Gateway to the Classics: Tales of the Greeks: The Children's Plutarch by F. J. Gould
Tales of the Greeks: The Children's Plutarch by  F. J. Gould

The Last of the Greeks

"H ERE, you fellow, come and chop this wood for my hearth-fire!"

The Greek lady was speaking to a tall, broad-shouldered man who had just come to the door of her house.

"Yes, madam, certainly," he said, and, throwing off his cloak, he began to cleave the wood which she pointed out to him. When the lady's husband arrived he was much surprised.

"Why, my friend," he cried, "what is the meaning of this?"

"You see, I am so ugly that your wife thought I was a slave, and bade me help her in the kitchen."

The master laughed.

"Well," he said, "come to supper now, for you have earned it."

The mistress felt rather confused when the tall man, whose name was Philopœmen (Fil-o-pe'-men),  253—182 B.C., sat at her table as chief guest. He was General of the Achæan League, of which I have told you in a previous story, and she had mistaken him for one of his own servants!

Not only was he tall; he was also very strong and active. He was so fond of work that he often went out to his estate near the city of Megalopolis (Meg-a-lo-po-lis—Great City), and toiled in the fields for hours with the ploughmen or in the vineyards. Being fond also of horses and of war, he spent much time in training steeds for cavalry, and in buying and testing swords, spears, etc. When he took walks in the country with his friends, his thoughts were often of battles. He would say:

"Suppose one army was on the hill among those rocks, and suppose another army was posted on the opposite bank of this river, which would be in the better position?"

And so on. Besides this, he was a magistrate, and would sit in a court, hearing cases of quarrel and evil-doing that came before him. And when he rested in his house after the business of the day, he turned over his books, and chatted with his comrades about wisdom (or philosophy) and the poetry of Homer.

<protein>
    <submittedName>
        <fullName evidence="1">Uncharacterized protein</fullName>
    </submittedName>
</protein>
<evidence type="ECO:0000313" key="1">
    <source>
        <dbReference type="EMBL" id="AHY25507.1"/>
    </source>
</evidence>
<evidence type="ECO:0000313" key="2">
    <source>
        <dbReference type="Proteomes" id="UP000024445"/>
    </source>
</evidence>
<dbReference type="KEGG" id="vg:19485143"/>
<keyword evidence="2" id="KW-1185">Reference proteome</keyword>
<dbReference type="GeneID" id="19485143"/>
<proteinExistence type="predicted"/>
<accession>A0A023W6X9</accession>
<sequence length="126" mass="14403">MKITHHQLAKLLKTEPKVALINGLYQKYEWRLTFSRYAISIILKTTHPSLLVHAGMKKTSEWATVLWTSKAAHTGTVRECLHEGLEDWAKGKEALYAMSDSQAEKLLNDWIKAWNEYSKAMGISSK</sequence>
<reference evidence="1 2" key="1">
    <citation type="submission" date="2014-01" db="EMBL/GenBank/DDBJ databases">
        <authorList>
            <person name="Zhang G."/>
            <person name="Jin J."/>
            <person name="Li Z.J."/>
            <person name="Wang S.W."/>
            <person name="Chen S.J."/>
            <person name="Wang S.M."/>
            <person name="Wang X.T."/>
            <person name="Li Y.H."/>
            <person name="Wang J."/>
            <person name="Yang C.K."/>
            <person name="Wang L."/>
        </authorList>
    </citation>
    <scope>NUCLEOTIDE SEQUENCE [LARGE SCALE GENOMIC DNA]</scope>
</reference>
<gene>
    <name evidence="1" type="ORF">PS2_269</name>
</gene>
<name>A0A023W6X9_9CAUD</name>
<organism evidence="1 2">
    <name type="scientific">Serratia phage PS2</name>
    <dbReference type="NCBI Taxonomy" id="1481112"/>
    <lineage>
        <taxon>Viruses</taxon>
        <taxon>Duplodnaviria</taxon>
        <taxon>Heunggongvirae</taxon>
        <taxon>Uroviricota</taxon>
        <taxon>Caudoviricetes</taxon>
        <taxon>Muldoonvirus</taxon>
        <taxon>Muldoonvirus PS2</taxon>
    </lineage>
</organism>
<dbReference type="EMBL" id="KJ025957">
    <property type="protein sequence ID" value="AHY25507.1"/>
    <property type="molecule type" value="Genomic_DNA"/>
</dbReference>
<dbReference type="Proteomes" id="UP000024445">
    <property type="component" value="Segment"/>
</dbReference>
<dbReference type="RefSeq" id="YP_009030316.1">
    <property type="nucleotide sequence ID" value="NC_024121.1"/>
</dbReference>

He joined his army with that of the King of Macedonia against the Spartans. The king told Philopœmen to wait with his horsemen at a certain spot until he saw a piece of red cloth lifted up on the end of a spear. Then he could charge with all his might. The noise of battle went on for some while, and Philopœmen waited and waited, until a troop of the enemy had pressed forward and caused terror among the Macedonians. Then he could wait no longer, but, with a shout, he led his horsemen to the onset, and they drove off the attacking force. Leaping from his horse, he ran on by himself, so eager was he to come at the foe. The ground was soft and boggy, and he slipped; and a dart from the enemy pierced the flesh of both his legs. He called to a companion to draw out the dart, and then he hobbled on, calling to his side to follow. With a big cheer they rushed, and the foe fled.

The king asked his officers why they had charged before he gave the order?

"We could not help it, for a young man from Megalopolis began the forward movement, and we were obliged to follow."

"That young man," replied the king, smiling, "has behaved like a tried captain. He knew the right moment to strike."

Even when there was no war, Philopœmen did much to practise young Greeks for battle. He persuaded them to wear suits of armor which covered them from head to foot, and taught them how to manage horses.

"If any of you," he said, "have gold and silver wine-cups and dishes, take them to the armor-makers, and let them use the metal to adorn your shields and breastplates and bridles."

And the young men did so.

In a battle against the Spartans, Philopœmen met the captain of the enemy, a tyrant, trying to cross a ditch on horseback. The steed was just struggling up the bank of the ditch, when Philopœmen thrust his spear into the tyrant's body and slew him. Not long afterward, when many Greeks were assembled at the public games, Philopœmen held a review of his troops, and his young men, marching by in scarlet jackets, were much admired. Just as their leader walked into the theatre, where the sports were being held, a musician was striking the strings of a lyre and singing: